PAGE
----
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Riveting New Short Exposes The Ugly Truth Plaguing Hollywood’s Film Industry
By Yoon Sann Wong, 19 Apr 2017
“The saint that is not seen, is the saint that no one will adore.” – Mariana Acuña Acosta, former visual effects artist
You’ve seen the captivating visual effects of myriad Hollywood films, from James Cameron’s Avatar to Christopher Nolan’s Inception and Alfonso Cuarón’s Gravity. What you probably don’t know is the ugly truth behind these computer-generated graphics.
In this new riveting short film produced by Sohail Al-Jamea and Ali Rizvi, Hollywood’s Greatest Trick gets exposed along with its not-so-pleasant details about the treatment of VFX artists in the motion picture industry. Al-Jamea writes inside the video’s description:
“Visual effects artists are responsible for some of the most iconic moments in movie history. The top 10 highest grossing films of 2016 all contained computer generated imagery. But while Hollywood’s profits grow, visual effects artists struggle for fair pay, representation and recognition beyond the most prestigious award in film — an Oscar.”
Various VFX artists are interviewed inside this exposé, including Mariana Acuña Acosta, who explains, “With Stuart Little it was something like 20 visual effects shots, and now in Captain America it’s like 2,500 shots...so you can’t shove more visual effects shots in a movie. Basically now it’s gotten to a point where every shot is a visual effects shot.”
The growing popularity of VFX in motion pictures would have many believe that it’s a moneymaking machine. But that’s far from the truth. Scott Ross, former visual effects executive from Digital Domain and ILM, cites Gravity–in which 80% of the movie was animated by Framestore–as a prime example.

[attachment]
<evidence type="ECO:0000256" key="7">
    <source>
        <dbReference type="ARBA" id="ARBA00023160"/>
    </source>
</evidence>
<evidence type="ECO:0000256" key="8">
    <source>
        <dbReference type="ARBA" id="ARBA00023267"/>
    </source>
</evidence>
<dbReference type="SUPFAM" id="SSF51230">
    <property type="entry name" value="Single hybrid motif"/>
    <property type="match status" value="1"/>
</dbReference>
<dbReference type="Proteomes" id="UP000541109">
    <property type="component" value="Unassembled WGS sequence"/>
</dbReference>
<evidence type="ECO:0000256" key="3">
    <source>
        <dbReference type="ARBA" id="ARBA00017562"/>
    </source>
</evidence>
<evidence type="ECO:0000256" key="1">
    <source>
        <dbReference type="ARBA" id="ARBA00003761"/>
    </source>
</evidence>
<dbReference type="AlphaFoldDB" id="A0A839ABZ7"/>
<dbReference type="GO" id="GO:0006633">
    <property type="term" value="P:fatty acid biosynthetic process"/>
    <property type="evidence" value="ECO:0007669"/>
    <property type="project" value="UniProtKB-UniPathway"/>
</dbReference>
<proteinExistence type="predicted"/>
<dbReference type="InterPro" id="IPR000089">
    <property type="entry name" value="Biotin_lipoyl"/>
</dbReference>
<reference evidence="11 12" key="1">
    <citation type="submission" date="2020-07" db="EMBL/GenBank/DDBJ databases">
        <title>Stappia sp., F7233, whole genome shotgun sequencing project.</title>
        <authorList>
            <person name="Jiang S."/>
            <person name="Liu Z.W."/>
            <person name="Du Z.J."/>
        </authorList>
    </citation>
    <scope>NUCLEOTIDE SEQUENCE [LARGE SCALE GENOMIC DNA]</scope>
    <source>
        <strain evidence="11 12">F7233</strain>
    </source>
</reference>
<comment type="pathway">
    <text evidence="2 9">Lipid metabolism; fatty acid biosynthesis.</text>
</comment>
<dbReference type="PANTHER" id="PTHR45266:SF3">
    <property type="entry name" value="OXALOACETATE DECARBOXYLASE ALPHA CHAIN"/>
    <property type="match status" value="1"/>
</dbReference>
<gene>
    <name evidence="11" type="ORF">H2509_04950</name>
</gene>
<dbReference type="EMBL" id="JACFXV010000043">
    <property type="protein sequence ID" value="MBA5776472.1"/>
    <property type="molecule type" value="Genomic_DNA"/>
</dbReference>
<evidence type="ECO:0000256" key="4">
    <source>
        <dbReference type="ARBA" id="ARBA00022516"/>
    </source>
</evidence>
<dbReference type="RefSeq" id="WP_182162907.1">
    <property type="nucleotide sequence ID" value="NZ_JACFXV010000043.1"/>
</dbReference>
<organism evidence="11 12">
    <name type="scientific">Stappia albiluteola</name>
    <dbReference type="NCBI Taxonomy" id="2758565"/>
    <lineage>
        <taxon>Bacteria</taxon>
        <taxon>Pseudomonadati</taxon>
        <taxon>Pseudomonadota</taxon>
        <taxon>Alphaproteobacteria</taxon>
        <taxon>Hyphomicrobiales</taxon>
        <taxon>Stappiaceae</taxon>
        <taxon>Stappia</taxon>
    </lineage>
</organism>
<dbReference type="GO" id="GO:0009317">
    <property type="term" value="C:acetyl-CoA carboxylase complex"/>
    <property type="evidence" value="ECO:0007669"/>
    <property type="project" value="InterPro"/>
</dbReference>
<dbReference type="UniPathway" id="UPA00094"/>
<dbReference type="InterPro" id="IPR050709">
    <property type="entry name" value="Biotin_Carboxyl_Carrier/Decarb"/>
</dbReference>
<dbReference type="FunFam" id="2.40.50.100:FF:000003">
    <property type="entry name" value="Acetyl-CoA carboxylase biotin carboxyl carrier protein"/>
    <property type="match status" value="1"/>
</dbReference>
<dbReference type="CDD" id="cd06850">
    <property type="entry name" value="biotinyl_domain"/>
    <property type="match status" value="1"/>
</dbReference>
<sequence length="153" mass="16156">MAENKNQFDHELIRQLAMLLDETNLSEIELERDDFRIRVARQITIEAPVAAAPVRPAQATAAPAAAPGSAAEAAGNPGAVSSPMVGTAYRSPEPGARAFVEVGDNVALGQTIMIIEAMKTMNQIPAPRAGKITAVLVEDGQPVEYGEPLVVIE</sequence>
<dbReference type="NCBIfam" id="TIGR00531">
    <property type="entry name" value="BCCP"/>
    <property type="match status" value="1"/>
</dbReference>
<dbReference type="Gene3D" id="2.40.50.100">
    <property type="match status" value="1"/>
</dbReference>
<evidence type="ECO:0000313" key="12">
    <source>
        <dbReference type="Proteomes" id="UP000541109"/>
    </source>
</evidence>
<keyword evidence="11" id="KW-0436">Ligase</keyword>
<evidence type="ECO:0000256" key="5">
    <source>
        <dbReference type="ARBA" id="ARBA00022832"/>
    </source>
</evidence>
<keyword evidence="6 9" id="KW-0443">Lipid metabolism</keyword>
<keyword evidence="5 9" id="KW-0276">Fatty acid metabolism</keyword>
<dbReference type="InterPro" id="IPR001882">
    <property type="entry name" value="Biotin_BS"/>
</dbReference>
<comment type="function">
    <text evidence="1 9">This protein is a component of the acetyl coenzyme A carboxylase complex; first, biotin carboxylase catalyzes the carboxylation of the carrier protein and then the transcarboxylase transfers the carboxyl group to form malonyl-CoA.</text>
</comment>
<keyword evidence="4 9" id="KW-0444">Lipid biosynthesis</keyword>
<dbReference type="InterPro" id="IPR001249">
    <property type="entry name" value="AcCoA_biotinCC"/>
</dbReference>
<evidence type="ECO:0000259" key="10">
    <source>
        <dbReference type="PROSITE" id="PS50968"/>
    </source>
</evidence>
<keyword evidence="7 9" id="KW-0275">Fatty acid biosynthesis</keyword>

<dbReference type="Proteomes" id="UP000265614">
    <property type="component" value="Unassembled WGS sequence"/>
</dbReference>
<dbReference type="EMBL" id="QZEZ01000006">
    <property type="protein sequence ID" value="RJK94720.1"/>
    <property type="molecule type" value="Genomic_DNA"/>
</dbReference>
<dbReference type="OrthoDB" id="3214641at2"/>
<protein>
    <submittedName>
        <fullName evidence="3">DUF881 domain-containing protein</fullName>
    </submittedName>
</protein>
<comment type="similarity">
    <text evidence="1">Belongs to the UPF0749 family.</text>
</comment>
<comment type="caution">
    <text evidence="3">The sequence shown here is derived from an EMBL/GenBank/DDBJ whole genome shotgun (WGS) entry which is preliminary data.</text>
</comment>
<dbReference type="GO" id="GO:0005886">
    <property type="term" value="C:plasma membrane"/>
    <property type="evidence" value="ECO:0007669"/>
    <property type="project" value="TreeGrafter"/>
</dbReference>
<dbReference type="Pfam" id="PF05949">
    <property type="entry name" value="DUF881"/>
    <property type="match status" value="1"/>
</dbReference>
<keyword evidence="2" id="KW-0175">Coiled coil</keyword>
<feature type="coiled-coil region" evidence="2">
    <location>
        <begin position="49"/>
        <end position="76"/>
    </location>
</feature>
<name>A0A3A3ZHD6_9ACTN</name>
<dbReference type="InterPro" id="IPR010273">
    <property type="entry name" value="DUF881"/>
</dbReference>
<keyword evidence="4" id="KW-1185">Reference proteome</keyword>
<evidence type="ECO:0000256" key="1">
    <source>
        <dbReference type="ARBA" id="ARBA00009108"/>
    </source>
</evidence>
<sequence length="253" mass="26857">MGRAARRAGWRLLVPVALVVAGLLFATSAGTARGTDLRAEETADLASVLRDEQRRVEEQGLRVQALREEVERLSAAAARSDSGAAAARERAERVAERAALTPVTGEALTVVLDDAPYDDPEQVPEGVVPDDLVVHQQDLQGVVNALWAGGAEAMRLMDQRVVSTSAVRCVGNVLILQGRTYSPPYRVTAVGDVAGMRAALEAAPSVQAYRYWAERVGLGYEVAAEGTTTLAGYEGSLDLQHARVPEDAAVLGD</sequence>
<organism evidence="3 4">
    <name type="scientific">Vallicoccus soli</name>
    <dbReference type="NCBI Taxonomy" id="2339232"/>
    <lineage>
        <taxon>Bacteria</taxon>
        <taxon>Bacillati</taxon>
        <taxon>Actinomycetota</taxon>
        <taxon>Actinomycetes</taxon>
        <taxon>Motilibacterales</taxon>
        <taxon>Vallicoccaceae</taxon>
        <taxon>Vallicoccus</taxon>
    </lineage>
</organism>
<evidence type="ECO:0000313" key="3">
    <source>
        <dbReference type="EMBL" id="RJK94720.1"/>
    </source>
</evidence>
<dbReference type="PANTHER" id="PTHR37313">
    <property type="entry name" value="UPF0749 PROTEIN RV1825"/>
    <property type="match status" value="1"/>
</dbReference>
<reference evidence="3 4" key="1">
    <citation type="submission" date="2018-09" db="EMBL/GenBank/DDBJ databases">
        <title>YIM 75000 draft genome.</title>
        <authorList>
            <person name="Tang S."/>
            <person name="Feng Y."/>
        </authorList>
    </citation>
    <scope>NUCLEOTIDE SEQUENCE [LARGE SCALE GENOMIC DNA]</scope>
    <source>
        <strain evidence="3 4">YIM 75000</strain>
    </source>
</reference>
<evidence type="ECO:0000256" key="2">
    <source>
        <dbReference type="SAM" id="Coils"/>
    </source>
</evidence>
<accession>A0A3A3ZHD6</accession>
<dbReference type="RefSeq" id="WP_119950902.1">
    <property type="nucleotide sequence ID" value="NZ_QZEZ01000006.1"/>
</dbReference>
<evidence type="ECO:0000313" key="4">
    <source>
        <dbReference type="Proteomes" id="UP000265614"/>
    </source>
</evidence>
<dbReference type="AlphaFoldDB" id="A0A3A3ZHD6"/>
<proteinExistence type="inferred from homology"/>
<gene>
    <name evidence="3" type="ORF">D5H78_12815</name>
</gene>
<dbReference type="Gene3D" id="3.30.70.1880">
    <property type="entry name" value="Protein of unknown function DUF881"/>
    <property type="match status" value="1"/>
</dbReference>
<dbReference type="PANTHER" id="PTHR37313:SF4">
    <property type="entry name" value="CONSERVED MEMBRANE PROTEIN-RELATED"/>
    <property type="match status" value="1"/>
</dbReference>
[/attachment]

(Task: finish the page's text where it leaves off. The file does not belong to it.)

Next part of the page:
“It’s not the performance of Sandra Bullock and it’s not the performance of George Clooney, what made the movie so popular was the cinematic experience of the way the director directed the film.”
“A single individual in the movie, who often times wasn’t even there, because she was animated, made $62 million. Now I haven’t seen the Framestore bottom line for that movie, but I have seen some of their financials…Framestore does not make money.”
Why then are so many VFX companies filing for bankruptcy? The documentary explains that one major reason is the business model. It uses a burger joint to illustrate this point. The client pays a fixed sum for a “burger”, that is the visual effects, but after this “burger” has been made, the client suddenly has a change of heart and decides he wants a “lasagna” instead, or maybe “chicken with noodles”–but wait, the client likes the “noodles” but wants “chicken” replaced with “meatballs”–all the while still only paying that one fixed price.
These numerous changes–something creatives from other industries can easily relate to–cost time and money, which brings the audience to another related point.
That’s right–the industry jargon that’s used to refer to the situation where the VFX artist is working on an animation but there’s one particular thing that the director, or some other colleague, focuses on. Now the VFX artist might feel like there is no way anyone is going to notice this particular element in the movie, but he or she is obligated to make the alteration anyway.
One example given by Ross is none other than the legendary Titanic. While working on the scene where the ship leaves the harbor, James Cameron comments to the VFX artist that the seagulls just don’t look quite right. The VFX artist assures Cameron that the birds have been meticulously produced to scale. That’s when Cameron replies, “That’s because you were looking at the Pacific seagull…now your North Atlantic seagull…is bigger.” The fact that all these iterations can be done in the digital world is a problem, says Ross, because that’s going to be another day of work and that costs money.
By now you must be thinking, so why do people still want to become VFX artists? Well the answer, as cliché as it sounds, is passion. Acosta reveals, “I used to love it with all my heart.” Daniel Lay, blogger from VFX Soldier adds, “It’s one thing to love what you do but if it doesn’t love you back, it’s probably not worth doing.”
Watch the compelling disclosure film below. The next time you catch a motion picture with visual effects, you’ll know what it took to bring the animation to life. To find out more in-depth details about this topic, click here.
[via Sohail Al-Jamea, images via video screenshot]
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